Red Wing’s garbage incinerator runs in the red and may be too expensive to keep going. So public works director Rick Moskwa told the Red Wing City Council last night that as much as he hated to suggest it, likely the only way the city council could really save money on the city’s 23-year-old garbage burner would be to de-commission it and send specially prepped trash to Xcel Energy for burning.
The incinerator, which Moskwa considers the city’s greatest contribution to sustainability, was a big ticket item but only one among a variety of strategies to raise money and cut services that Red Wing officials took up Wednesday. Like cities across Minnesota, Red Wing is trying to prepare for an austere 2011.
The only thing that kept the city council from signing on to the idea of abandoning the garbage incinerator and rid the city of the $500,000 per year loss was the lack of definitive agreements from Xcel and the Minnesota Pollution Control Agency to go ahead. But the council was interested enough to tell Red Wing staff to keep pursuing the deal.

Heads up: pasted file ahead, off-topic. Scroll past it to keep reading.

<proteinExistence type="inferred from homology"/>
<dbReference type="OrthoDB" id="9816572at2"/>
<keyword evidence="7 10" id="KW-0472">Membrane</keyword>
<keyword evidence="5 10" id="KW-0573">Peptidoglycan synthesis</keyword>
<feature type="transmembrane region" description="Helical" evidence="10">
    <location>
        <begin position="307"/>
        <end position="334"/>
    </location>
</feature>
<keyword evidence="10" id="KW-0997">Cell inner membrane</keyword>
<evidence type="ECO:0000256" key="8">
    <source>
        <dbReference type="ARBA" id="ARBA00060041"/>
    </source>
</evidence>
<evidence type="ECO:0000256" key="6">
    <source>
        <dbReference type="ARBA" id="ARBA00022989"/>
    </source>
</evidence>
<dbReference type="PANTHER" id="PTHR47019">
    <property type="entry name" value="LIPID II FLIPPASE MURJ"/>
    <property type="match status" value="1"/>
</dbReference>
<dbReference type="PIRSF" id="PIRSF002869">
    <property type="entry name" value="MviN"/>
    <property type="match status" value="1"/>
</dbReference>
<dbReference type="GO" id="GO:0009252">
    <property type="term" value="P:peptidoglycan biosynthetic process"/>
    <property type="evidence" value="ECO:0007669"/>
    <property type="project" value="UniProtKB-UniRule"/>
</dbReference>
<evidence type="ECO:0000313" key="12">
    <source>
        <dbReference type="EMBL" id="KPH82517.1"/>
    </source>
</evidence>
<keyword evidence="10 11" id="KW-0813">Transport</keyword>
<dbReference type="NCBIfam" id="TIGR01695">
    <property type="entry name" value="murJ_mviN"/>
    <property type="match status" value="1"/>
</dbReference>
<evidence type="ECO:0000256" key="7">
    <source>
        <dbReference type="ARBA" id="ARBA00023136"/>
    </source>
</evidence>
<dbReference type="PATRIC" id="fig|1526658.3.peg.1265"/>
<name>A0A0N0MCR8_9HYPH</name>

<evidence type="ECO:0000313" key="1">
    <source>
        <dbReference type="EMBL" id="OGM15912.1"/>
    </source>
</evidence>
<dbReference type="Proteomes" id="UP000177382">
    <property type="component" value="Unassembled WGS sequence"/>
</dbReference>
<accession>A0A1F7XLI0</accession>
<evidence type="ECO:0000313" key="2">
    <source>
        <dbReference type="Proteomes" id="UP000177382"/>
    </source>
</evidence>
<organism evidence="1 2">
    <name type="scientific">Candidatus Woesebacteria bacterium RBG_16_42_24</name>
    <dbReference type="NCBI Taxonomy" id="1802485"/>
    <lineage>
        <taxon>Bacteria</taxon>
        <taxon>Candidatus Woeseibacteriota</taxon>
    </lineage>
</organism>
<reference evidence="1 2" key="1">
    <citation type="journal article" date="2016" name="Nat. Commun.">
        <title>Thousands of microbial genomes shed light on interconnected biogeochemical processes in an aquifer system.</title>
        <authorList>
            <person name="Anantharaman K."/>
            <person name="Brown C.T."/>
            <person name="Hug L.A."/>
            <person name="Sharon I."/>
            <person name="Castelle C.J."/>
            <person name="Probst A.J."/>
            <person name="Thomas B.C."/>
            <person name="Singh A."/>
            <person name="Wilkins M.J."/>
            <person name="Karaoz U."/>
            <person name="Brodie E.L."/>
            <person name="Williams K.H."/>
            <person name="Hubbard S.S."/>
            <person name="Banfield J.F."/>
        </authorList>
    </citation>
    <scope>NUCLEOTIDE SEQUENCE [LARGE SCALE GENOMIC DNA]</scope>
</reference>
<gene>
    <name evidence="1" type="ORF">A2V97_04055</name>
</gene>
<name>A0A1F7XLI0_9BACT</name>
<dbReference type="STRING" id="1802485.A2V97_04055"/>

City staff members presented a number of options for the city council to either cut local government services or raise revenue or both. And the council tentatively approved a menu of cuts, tax and fee increases to cut $1.2 million from its 2011 budget. That’s an amount equal to most of the state aid Red Wing is scheduled to receive. But the amount the state has scheduled is considered not reliable because of the state’s budget squeeze.
Also on the table was the closing of the Colvill Aquatic Center which costs $225,000 a year in taxpayer money. After talking it over briefly, the council decided the pool was too popular to close despite the slim possibility of it ever paying for itself.
As for the property tax levy, the council tentatively OKed a 2 percent increase. But council admininstrator Kay Kuhlmann was asked to find other cuts to keep the levy flat.
Fees that seemed most acceptable were two new franchise fees. An electric fee would amount to a residential base rate of one dollar per household to raise $135,000 and a gas fee of 75 cents per household to raise $75,000. A majority of the council said they hated to see an increase in the newly implemented stormwater utility fee. Even though the utility operates at a loss, many Red Wing payers have told council people they hate the fee.
The session lasted 4 and a half hours. Few members of the public attended the meeting in Red Wing’s city hall.